Couple of interesting sidelights. First- and third-base coaches are now required to wear batting helmets when coaching, following the accident last year where Rockies minor-league coach Mike Coolbaugh was killed when an errant line-drive struck him in the head neck [corrected per silverblood - as she pointed out in the comments, this makes the helmet rule even more questionable]. Dodgers 3B coach Larry Bowa is unimpressed, and is refusing to wear one. In something of a classic rant, he made his feelings very clear:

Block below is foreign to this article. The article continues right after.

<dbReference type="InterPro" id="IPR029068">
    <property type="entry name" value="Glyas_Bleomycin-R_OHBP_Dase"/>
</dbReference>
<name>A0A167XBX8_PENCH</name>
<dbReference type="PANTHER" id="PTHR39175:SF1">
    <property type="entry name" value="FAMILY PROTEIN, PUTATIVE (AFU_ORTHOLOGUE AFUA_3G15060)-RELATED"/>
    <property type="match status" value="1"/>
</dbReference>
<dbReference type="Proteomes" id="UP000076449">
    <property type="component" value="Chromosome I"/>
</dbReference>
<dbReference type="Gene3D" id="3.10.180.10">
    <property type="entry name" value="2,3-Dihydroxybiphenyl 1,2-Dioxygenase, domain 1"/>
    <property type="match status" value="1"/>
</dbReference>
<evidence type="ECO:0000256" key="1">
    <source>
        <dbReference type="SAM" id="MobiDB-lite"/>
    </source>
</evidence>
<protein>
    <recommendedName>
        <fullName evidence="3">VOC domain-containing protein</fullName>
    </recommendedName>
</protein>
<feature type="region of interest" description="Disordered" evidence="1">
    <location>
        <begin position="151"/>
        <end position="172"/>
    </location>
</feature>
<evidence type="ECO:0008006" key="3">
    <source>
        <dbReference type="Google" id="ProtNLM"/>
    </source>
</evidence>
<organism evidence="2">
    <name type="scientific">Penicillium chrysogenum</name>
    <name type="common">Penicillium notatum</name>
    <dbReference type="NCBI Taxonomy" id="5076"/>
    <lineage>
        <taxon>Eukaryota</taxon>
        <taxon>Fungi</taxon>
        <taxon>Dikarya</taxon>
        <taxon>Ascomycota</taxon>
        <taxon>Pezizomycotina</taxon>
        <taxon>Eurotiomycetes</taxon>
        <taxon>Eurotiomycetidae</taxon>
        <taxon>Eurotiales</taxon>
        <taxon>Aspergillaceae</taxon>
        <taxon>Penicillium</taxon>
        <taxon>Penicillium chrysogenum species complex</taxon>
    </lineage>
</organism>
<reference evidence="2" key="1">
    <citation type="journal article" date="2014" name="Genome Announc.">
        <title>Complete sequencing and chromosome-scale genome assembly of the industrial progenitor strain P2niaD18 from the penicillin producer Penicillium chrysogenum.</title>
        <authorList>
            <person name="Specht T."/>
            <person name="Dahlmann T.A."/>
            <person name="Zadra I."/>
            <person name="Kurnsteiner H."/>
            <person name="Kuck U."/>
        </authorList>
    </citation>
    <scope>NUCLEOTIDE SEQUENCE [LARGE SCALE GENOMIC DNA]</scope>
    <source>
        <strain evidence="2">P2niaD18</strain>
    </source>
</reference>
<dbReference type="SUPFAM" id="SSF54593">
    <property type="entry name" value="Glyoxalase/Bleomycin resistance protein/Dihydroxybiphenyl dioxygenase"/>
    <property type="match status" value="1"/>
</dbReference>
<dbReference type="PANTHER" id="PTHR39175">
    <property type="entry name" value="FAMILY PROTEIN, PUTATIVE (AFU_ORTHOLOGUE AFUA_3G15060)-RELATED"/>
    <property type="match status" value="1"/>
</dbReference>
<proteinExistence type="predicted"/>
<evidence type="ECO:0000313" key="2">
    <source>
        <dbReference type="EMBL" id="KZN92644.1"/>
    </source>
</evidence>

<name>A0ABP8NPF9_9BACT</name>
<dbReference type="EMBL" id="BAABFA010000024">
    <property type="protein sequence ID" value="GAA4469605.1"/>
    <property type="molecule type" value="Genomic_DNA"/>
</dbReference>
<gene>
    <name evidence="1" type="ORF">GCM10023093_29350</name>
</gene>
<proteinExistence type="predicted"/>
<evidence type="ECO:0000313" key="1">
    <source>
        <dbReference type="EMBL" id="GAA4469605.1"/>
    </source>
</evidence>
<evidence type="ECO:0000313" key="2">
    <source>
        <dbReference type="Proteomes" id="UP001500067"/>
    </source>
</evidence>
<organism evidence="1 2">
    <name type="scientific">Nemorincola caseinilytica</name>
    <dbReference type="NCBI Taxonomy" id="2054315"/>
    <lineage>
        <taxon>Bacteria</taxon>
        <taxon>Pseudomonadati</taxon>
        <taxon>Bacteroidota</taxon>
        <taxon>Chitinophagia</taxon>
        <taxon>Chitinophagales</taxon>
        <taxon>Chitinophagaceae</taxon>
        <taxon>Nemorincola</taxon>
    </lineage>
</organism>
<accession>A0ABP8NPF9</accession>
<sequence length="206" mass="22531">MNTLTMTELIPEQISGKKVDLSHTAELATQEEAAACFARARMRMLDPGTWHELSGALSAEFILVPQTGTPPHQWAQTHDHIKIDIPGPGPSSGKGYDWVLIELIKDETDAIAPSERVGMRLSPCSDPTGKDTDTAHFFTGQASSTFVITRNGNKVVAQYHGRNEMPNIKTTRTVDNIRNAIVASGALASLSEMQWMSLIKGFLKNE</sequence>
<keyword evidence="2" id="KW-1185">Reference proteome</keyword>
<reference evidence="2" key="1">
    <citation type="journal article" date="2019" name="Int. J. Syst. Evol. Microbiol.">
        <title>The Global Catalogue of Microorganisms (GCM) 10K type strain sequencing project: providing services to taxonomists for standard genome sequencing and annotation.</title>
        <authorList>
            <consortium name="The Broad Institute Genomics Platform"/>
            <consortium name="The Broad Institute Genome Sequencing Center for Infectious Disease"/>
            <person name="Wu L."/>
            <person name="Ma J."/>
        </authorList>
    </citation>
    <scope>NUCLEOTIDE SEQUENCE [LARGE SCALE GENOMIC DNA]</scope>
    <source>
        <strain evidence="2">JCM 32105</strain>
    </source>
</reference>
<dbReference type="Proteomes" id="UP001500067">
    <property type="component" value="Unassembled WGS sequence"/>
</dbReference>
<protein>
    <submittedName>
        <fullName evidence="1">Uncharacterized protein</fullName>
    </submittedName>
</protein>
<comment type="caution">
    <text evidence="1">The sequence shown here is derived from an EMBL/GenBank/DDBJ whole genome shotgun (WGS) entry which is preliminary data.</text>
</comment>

My question is, how can I be in the league 40 years and the league says who wears a helmet and who doesn't? One guy got killed and I'm sorry it happened. But bats break and they can be a deadly weapon. Do something about bats. Umpires get hit with line drives. I've probably seen 50 of them get hit. If coaches have to wear helmets, umpires should. I'll sign a waiver. And there should be a grandfather clause. These are very cumbersome. They talk about delay of game, and when the helmet falls off, you'll have to stop the game. It should be an option. I know I'm talking for a lot of guys who won't say anything. I'll write a check for 162 games if I have to to not wear it.